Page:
"The joint declaration of Patriarch Kirill and Pope Francis facilitated the achievement of a ceasefire on Syrian land and thereby it helped to save thousands of lives," the hierarchs noted.
They pointed to the importance of the call addressed to the international community that is sounded in the joint declaration of the patriarch and pontiff "for immediate actions for preventing further displacement of Christians from the Near East" and for the use of all possible efforts "to put an end to terrorism with the help of common, joint, coordinated actions."
They also recognized the timeliness of the concern expressed in the joint declaration for discrimination against Christians and the crisis of the family in a number of countries as well as of the call for respect for the inalienable right to life, including of infants who are in the mother's womb.
Along with this the session participants touched on topics of Ukraine, which also was reflected in the declaration of the patriarch and pope. Members of the synod emphasized that the Unia (Greek Catholicism) "remains an open wound in Orthodox-Catholic relations," and they declared the importance of the call for a truce between Orthodox and Greek Catholics which sounded from the lips of the patriarch and pope.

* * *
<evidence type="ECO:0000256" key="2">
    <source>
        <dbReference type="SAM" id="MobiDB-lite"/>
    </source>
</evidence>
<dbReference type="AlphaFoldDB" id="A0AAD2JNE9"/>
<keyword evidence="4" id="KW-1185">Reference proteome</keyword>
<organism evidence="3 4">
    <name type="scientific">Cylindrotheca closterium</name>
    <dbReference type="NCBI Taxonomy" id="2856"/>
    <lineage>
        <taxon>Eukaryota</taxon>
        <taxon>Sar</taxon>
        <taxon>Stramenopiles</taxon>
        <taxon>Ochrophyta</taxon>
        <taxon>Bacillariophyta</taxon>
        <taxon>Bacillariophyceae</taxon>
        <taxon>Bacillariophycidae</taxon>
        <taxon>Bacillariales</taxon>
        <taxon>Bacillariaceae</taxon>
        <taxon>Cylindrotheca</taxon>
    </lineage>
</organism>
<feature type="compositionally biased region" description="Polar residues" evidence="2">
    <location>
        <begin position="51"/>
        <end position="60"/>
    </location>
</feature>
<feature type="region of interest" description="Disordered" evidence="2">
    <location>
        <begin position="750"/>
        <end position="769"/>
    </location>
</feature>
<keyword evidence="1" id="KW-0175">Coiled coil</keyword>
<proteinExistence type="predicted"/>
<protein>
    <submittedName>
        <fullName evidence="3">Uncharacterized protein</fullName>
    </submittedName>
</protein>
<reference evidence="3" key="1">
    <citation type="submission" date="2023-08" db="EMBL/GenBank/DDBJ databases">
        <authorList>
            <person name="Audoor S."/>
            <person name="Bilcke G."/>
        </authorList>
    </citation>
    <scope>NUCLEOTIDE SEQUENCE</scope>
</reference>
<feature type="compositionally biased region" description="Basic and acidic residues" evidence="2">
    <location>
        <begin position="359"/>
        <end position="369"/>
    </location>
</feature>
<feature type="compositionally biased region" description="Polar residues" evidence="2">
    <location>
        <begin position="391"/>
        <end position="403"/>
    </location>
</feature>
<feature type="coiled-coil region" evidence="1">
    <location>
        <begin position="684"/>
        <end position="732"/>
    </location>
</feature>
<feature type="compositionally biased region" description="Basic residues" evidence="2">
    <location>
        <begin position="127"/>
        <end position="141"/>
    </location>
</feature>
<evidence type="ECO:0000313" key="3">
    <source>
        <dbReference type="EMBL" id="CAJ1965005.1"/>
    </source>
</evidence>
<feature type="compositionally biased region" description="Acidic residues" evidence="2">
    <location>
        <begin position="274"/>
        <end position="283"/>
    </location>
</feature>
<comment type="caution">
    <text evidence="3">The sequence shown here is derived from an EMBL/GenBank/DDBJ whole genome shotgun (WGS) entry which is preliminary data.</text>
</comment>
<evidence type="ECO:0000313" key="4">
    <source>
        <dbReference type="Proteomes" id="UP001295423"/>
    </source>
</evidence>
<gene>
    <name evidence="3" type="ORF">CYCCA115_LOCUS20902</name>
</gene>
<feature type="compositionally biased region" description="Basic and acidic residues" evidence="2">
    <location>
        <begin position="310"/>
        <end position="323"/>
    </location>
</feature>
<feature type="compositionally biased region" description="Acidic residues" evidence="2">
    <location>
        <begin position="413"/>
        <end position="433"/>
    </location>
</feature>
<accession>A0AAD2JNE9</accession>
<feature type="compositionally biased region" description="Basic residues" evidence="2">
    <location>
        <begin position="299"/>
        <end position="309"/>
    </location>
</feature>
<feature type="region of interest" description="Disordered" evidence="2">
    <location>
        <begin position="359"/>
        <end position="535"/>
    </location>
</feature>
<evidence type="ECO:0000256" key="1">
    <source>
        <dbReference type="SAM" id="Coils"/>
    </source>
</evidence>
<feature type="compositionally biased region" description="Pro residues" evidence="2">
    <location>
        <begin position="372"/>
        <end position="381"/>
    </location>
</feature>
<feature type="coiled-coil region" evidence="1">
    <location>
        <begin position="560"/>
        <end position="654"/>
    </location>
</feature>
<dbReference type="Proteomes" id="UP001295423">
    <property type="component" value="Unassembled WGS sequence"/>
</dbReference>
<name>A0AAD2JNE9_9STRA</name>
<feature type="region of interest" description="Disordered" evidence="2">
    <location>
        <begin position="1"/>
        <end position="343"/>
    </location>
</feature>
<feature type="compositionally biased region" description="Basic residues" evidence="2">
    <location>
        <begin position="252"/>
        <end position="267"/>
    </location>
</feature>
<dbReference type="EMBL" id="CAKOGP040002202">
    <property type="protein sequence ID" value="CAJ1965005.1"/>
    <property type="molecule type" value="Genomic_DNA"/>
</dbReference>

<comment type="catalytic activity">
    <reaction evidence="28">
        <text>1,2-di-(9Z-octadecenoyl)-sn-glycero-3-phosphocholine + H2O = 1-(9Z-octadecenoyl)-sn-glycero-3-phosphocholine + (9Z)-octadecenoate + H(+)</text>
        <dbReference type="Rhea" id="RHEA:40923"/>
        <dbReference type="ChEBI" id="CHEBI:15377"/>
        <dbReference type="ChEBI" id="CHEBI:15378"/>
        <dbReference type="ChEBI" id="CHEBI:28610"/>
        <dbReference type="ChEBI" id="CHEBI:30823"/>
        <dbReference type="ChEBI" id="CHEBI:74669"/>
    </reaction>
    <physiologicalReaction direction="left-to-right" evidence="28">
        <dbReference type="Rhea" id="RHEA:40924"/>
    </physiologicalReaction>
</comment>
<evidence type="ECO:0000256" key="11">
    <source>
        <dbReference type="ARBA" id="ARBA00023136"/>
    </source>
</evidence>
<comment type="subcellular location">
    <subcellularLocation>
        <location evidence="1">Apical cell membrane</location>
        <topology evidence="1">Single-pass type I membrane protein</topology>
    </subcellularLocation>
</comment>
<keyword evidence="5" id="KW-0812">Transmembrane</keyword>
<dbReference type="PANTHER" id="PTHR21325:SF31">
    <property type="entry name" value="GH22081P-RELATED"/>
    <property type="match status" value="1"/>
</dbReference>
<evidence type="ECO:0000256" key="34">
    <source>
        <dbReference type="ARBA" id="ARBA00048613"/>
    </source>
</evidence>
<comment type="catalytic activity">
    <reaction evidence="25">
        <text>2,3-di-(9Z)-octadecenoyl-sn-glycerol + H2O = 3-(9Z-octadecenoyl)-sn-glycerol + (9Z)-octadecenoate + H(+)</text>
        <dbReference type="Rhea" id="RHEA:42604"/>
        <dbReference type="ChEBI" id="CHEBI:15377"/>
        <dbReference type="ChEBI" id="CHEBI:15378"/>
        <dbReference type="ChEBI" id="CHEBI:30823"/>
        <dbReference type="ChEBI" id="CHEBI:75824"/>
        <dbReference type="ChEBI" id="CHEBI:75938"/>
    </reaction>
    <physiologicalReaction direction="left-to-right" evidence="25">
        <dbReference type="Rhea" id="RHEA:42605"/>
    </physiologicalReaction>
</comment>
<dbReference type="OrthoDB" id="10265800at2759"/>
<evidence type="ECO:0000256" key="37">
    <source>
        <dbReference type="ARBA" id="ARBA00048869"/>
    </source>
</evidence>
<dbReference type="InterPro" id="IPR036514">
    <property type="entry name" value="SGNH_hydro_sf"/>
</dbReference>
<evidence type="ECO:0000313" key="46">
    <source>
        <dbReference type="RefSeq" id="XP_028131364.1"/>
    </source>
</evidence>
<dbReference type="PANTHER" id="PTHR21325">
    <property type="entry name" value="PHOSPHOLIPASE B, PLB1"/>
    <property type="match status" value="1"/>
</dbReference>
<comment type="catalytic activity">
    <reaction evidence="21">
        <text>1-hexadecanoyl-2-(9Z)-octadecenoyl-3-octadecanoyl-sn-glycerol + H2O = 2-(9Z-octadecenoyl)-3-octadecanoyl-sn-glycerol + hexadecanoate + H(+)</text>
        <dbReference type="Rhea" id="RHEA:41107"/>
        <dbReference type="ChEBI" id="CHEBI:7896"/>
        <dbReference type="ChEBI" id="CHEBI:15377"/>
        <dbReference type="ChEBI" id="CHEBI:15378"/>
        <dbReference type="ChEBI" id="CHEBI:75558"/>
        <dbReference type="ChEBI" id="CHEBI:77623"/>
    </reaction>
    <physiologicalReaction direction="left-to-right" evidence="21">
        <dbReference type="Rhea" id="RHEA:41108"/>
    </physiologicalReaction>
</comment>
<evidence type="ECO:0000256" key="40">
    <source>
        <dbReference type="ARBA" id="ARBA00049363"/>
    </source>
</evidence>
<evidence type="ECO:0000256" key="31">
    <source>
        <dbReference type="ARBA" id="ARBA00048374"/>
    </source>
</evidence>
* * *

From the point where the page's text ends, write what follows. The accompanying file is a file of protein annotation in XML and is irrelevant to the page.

The synod hopes that the call of the heads of the Russian and Catholic churches "will be heard by all sides of the civil confrontation in Ukraine," and it calls the adherents of the church schism in Ukraine "to return to the saving bosom of the Orthodox Church."
In addition, the hierarchs also touched on the discussion regarding preparation for the Pan-Orthodox Council, which will be held in June on Crete.
"Members of the Synod unanimously noted the impermissibility of condemnation of the hierarchy because of the above mentioned external church events from a position that does not contain any theological argumentation and is, as a rule, only 'emotional assessment,'" the head of the synod's Department for Relations of Church and Society and News Media, Vladimir Legoida, told journalists at the conclusion of the synod, as quoted by his press service. (tr. by PDS, posted 22 April 2016)